At the moment, it looks as if the main candidates in this race will be Nick Clegg and Chris Huhne. Caveats cannot be stressed enough: remember when Mark Oaten looked like a real challenger and Chris Huhne a mere also ran? We can’t dismiss the other potential challengers; Steve Webb, Ed Davey and Susan Kramer are all serious prospects in my book, although I doubt the latter will stand with that be-cheekboned and be-millioned Tory dilettante parked on her lawn.
Looking at Huhne and Clegg, I suppose I have to declare my hand here. Chris Huhne was the only candidate offering a clear vision which filled me with any real enthusiasm during the last leadership election. His wariness about going for a safe pair of hands and his enthusiasm for marrying our taxation and environmental policy both proved spot on. He is the more intellectual of the two and, in my view, the one whose instincts I trust more.
Nick Clegg meanwhile, while clearly bursting at the seams with nice guy charisma, didn’t only bottle in during the last contest (which was probably a wise course of action), he became Ming’s greatest cheer-leader – something which never rang true for me – and seemed to be behind much of the bad-temperedness of Ming’s campaign. He demonstrated poor judgement by agreeing to do that Andrew Rawnsley interview at party conference, which very much resembled the launch of a leadership bid, and I question the decision of his team to launch his campaign SIX HOURS (I have the email) after the announcement of Ming’s resignation – he couldn’t even wait for dawn. Fundamentally, I’m yet to be convinced that he has a big picture view on where the party should go from here. The fact that over the summer he was banging on about the need for a party narrative, a theme that the party formally began exploring two years earlier, rather than offering a narrative of his own, spoke volumes.
So, all things being equal, I remain a Huhney Monster. But here’s the thing. I’ve just seen a party leader destroyed, in my judgement, largely because the media simply would not give him an even break over his age. I’ve just read a day’s worth of newspapers assuring me that the media had nothing to do with his resignation and that it had everything to do with wicked, back-stabbing Lib Dems, but it doesn’t ring true. Right now I’m all too aware of their power and the party’s inability to challenge it meaningfully.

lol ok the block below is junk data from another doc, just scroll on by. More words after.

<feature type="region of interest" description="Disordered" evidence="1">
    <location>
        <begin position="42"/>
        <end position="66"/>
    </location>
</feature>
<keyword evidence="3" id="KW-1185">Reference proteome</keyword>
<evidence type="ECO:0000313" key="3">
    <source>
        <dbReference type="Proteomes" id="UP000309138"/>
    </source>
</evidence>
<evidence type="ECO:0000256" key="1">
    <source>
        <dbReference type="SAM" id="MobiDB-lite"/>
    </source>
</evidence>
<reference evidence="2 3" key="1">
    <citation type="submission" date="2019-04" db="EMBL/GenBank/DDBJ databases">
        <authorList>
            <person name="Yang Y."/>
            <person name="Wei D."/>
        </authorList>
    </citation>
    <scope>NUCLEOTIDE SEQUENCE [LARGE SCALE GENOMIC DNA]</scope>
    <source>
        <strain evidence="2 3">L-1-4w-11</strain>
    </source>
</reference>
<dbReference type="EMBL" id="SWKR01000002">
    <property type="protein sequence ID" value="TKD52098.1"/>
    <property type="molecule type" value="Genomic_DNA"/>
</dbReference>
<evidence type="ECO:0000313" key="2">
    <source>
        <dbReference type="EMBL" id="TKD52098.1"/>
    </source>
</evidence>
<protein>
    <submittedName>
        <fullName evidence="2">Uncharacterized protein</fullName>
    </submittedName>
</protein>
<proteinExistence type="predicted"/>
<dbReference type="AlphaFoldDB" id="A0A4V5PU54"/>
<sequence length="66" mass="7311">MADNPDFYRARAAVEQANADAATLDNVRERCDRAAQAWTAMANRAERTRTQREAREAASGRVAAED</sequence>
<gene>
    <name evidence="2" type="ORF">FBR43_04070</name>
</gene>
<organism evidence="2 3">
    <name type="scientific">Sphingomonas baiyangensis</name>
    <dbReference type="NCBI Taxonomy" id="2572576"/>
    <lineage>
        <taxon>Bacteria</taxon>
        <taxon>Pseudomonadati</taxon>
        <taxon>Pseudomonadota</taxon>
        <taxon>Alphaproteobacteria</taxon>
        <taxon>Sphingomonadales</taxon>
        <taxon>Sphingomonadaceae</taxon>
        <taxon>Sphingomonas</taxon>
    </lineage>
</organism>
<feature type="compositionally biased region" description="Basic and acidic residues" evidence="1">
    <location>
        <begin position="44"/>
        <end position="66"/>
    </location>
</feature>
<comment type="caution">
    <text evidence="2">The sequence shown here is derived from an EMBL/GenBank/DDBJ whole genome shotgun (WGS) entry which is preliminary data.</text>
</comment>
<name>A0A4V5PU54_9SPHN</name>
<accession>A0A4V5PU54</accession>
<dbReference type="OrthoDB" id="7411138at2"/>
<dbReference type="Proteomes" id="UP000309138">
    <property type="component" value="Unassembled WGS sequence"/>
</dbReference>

Most of the media appears to have decided that Clegg is the only choice. The papers have been full of theories that Huhne was the one who knifed Ming (something which Ming himself has now strenuously denied and which begs the question who was doing the briefing?). The Times leader all but barked its orders to us yesterday:
If the mediocre Mr Huhne is anointed, his party is doomed to insignificance, while the clearly more capable Mr Clegg seems to understand that a combination of market economics and social conscience will have popular appeal.
Well, that’s me told. My concern is, are we really ready for another fight with the media? Can we afford to make what they consider to be another “wrong” decision?
These are utterly craven questions to ask, I readily admit. If the party was where it was at in 2006, I’d have answered an unequivocal “yes”. Currently however, I’m wondering if that is just vanity. I’m not sure I have the stomach for the fight.
On the other hand, the Federal Executive has declared that such pondering is not to be tolerated. Some bloody moron managed to fix it in their minds that it all had to be over by Christmas. Why Christmas? Surely the holiday season would be the perfect time for the party to reflect on its future? Surely a Spring ballot could tie in with our Spring conference, providing our new leader with the perfect launchpad? Surely it would be better to give the contenders the time to plan their campaigns instead of forcing them to rush into it all? Surely it was that mad rush which made the last contest so gaffe-strewn and uninspiring? Surely in Vince Cable we have a capable acting leader who is perfectly able to hold the fort? I could go on, but in short was an appalling decision that the party will pay the price for if it does not get reversed quickly.
Basically, what I’m saying is that I want time to think, and I want the candidates to have time to think as well. Gareth Epps asks six very pertinent questions over on Lib Dem Voice. If during the process of this contest we don’t come some way to answering them, it will have been a wasted exercise.
In the meantime I am genuinely at a loss as to whether to throw my lot in with a specific candidate, to help co-ordinate the internal party debate, or to simply sulk. Maybe the real contest is for Party President, which will be held next autumn come what may. Normally a deathly dull contest on the odd occasion that there is a contest at all, we at least have time to plan for this one. Just a thought.